7 October 2016
New research has demonstrated the potential benefits of a promising therapeutic approach for blocking binge eating.
The Boston University School of Medicine research has seen beneficial effects on compulsive binge eating from blocking the activation of a class of receptors known as trace amine-associated receptor 1 (TAAR1).
Discovered in 2001, TAAR1 is a receptor that binds molecules in the brain called trace amines. For this study, the team aimed to examine the effect of administering a TAAR1 agonist, RO5256390, on reducing maladaptive feeding behaviours.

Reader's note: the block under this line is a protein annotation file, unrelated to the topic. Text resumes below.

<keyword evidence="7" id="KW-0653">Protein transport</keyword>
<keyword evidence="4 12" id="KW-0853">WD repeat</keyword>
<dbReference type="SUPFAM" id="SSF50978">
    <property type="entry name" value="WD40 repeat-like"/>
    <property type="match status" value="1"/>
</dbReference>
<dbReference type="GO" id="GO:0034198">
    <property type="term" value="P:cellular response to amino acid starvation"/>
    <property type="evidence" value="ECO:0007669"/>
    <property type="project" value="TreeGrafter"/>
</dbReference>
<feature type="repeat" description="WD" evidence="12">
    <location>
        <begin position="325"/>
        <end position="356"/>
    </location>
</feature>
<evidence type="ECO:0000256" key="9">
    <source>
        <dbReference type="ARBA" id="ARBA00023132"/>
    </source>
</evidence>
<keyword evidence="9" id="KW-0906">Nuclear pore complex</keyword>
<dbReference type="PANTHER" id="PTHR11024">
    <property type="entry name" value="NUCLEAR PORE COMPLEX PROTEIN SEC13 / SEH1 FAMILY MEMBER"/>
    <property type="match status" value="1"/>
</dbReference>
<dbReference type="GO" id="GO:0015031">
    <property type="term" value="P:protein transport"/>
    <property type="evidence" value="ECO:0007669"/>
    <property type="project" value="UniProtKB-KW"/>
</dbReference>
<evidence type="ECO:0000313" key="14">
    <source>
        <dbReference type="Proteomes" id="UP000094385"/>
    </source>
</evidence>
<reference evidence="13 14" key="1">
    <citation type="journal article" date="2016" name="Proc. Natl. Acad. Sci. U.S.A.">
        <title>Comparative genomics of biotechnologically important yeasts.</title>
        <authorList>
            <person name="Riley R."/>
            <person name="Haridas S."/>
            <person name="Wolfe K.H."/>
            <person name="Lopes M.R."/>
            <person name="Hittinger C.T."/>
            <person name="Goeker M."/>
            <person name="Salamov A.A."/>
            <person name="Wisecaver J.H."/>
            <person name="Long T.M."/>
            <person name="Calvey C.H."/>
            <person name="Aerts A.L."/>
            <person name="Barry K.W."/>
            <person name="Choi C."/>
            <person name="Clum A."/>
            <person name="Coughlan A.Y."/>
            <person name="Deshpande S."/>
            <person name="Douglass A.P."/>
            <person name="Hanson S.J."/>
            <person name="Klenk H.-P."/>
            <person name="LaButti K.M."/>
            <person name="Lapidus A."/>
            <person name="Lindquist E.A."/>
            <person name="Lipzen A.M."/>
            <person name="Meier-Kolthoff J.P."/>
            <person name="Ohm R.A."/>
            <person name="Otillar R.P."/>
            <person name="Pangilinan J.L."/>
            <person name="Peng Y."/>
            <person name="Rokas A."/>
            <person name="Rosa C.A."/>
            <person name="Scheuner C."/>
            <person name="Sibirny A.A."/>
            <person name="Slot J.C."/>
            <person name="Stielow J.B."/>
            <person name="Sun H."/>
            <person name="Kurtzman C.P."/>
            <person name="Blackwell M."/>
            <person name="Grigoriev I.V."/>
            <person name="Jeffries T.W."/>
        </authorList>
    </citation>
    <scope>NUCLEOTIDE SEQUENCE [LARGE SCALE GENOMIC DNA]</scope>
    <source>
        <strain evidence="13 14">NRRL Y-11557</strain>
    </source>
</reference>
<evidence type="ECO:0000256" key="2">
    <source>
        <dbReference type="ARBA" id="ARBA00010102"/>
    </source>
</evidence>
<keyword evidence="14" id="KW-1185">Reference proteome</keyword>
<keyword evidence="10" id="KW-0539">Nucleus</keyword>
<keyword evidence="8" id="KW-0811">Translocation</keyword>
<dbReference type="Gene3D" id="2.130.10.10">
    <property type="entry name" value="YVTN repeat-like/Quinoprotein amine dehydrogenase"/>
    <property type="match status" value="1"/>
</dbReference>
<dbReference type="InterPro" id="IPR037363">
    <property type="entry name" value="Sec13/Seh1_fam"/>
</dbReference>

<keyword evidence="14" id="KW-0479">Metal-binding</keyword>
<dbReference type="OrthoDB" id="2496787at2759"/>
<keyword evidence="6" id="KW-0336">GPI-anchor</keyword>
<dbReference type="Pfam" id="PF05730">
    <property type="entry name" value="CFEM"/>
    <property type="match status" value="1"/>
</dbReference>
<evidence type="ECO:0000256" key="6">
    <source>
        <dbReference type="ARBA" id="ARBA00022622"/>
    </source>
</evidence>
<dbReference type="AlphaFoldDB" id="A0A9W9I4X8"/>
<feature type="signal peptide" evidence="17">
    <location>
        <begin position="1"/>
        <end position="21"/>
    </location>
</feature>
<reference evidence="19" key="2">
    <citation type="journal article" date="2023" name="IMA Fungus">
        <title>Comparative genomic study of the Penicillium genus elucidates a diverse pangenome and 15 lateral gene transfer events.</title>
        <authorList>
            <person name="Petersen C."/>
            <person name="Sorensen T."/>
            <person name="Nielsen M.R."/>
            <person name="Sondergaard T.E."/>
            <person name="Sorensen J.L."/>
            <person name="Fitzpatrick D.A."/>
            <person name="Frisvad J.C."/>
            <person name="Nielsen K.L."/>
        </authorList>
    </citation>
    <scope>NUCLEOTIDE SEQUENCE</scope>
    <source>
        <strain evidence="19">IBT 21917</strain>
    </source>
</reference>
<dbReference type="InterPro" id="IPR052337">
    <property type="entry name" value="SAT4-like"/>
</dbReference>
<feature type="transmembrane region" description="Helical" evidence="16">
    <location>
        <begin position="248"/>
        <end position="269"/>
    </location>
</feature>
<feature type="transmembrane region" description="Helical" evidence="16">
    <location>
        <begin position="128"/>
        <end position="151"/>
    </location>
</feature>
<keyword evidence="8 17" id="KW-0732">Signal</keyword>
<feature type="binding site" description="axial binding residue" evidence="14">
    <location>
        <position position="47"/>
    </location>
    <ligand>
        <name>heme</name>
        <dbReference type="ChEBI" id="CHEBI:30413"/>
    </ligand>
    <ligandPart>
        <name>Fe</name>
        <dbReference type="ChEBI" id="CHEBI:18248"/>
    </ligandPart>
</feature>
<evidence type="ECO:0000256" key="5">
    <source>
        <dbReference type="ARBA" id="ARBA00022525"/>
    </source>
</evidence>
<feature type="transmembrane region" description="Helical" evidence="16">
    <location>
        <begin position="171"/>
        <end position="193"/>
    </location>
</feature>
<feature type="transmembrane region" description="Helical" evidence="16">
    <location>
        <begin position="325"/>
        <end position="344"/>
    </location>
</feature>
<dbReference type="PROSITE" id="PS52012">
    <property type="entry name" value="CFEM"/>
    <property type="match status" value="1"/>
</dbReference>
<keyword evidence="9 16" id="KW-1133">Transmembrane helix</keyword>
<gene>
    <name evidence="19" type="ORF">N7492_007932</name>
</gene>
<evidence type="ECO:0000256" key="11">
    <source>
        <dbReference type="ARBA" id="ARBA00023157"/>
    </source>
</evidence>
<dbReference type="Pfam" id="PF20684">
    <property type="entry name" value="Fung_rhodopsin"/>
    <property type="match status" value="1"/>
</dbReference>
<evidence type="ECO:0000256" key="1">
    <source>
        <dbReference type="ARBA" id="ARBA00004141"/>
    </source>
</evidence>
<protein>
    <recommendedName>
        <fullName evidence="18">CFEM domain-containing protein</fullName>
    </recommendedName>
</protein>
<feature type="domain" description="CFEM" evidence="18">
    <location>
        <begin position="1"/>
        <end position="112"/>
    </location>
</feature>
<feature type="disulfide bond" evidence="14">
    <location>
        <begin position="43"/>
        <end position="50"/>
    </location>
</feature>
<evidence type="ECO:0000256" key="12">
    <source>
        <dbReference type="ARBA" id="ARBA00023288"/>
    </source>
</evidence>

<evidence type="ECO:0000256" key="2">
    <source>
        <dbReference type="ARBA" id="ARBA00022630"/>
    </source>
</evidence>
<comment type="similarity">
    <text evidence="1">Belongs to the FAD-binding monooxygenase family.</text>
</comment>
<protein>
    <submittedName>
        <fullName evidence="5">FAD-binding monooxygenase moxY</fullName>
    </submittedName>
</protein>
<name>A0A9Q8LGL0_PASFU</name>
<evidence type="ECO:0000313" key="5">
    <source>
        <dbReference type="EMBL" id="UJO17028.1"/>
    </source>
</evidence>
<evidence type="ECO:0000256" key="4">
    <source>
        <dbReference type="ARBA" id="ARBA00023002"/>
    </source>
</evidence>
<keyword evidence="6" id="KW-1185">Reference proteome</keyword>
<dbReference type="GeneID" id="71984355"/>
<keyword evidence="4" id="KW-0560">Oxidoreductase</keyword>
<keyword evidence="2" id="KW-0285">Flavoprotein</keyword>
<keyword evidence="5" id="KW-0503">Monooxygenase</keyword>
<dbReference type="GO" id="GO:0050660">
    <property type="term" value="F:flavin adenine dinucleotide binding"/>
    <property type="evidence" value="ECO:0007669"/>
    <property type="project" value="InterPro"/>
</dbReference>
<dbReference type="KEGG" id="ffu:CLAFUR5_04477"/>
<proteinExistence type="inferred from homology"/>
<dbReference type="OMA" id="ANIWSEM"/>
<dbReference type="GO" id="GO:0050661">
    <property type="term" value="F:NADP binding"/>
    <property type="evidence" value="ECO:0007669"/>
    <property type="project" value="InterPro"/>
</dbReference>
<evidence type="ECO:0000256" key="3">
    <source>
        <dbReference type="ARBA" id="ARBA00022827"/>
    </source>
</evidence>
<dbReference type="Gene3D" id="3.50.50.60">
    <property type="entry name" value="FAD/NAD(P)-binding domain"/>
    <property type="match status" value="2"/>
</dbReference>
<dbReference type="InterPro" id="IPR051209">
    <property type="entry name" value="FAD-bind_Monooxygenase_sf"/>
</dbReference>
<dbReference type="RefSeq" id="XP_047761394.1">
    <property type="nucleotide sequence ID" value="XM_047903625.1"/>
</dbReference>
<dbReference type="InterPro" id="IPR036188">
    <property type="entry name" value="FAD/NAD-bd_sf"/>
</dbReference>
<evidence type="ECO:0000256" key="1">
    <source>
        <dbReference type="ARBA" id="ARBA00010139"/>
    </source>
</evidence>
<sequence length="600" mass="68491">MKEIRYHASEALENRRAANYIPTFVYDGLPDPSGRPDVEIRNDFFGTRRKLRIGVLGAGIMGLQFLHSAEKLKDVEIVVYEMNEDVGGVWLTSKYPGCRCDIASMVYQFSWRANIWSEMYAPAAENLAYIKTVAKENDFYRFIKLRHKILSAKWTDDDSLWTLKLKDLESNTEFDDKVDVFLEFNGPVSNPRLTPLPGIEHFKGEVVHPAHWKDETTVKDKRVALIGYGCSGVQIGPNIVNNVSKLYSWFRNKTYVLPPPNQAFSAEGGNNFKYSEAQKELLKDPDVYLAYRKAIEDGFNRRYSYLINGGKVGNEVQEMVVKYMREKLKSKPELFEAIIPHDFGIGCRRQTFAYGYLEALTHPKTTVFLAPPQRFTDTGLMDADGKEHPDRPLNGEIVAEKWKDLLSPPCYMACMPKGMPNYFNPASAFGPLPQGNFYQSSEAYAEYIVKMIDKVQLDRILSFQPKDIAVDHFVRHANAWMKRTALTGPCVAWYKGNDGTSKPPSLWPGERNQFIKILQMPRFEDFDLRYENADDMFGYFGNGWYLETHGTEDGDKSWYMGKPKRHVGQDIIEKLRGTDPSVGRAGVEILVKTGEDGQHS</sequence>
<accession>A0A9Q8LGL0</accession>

It was shown that a TAAR1 agonist called RO5256390 was able to block binge eating of sugary foods by diminishing the strength of mental cues associated with junk food and preventing potentially unsafe levels of consumption.
The team found that TAAR1 was typically decreased in the region of the brain responsible for key decision-making processes and executive functions. The drug used was able to restore some of these functions.
Dr Pietro Cottone, associate professor of pharmacology and psychiatry at Boston University School of Medicine, said: "Effective therapeutic treatments currently available are very elusive. The results of this study provide a new window toward the development of a new class of drugs with a novel target unexplored until now."
Posted by Jeanette Royston
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